March 18, 2006

Fourier fitting with gnuplot

gnuplot can be used to fit a fourier series to a series of data points. In my case it was an observation log for the star BE Lyncis from the Bossom Observatory, curtsey of Geir Klingenberg.



Firstly one needs to define a time function t(x) such that as x progresses from its minimum value to its maximum value t(x) ranges from 0 to 2PI. In my case minimum value of x was 2453416.20172 and maximum value was 2453416.42447. So my t(x) was constructed as follows:



t(x)=(x-2453416.20172)/0.22275*2*pi


We now need to define a fourier series, f(x). It takes the generic form of:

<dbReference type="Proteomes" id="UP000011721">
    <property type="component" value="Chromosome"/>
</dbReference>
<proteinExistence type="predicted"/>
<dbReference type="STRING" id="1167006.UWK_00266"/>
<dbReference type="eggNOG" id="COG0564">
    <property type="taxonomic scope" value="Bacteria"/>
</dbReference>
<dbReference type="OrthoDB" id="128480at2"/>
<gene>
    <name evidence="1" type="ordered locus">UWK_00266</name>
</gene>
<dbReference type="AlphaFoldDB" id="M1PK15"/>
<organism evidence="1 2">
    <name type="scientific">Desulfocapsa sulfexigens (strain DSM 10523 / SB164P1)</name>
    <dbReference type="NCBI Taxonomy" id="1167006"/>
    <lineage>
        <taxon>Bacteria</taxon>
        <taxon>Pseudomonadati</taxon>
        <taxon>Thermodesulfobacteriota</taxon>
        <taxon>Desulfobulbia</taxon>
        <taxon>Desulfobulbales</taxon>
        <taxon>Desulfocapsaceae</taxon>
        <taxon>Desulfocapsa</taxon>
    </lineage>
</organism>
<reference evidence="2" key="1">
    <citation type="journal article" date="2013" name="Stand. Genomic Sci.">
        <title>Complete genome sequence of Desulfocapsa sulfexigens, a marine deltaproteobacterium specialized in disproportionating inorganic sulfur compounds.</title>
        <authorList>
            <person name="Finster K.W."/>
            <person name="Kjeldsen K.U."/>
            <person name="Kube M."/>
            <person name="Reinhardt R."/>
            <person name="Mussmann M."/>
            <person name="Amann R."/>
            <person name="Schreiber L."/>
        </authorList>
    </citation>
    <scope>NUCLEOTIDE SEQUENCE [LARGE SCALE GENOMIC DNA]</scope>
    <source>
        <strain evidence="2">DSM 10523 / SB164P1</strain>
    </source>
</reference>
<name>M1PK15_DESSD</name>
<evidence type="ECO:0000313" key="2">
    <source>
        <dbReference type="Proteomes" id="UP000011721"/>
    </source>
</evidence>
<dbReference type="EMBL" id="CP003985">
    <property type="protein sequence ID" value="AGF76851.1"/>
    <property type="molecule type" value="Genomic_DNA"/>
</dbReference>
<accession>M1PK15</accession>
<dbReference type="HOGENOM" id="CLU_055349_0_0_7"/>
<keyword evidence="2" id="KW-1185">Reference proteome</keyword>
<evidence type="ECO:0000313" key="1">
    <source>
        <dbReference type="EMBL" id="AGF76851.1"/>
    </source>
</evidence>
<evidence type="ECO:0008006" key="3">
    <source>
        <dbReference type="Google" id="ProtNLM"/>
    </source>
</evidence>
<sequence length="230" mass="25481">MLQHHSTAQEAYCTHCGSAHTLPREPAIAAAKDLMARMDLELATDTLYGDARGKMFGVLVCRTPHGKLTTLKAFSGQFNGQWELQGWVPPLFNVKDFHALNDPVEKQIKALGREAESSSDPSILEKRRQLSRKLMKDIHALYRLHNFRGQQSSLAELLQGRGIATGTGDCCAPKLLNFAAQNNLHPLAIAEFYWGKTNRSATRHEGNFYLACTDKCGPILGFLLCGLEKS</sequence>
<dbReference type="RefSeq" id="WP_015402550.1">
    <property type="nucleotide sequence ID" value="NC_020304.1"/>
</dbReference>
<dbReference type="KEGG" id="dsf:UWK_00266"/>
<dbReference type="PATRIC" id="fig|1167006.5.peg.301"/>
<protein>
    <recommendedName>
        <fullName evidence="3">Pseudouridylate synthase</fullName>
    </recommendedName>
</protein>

f(t)=c+a0*cos(t)+a1*sin(t)+a2*cos(2*t)+a3*sin(2*t)+
...
+{a#*cos((#+1)*t)+a(#+1)*sin((#+1)*t)}


Where #=0,1,2,3... infinity, and is the degree of the fourier series. Now we can use gnuplot's fit function to determine the values of all co-efficients and the constant c:



fit f(t(x)) 'be_lyn-2005.txt' using 1:2 via c,a0,a1,a2,...,a#,a(#+1)


A quick explanation: we are trying to fit f(t) where t=t(x) using data from the file be_lyn-2005.txt with data from the first and second column. The order of 1:2 is significant as it is in the form of x:y. Thus 2:1 means the first column is y value, second column is x value. (This is from experience, if any one knows better, tell me!)



Co-efficient values and the constant will be computed and shown, along with various statistic data. An plot of the fourier series and the observed data is shown below.




The plain text file be_lyn-2005.txt has 3 columns: JD, instrumental magnitude, and error estimate, the later of which was not used.


Cheers,

Steve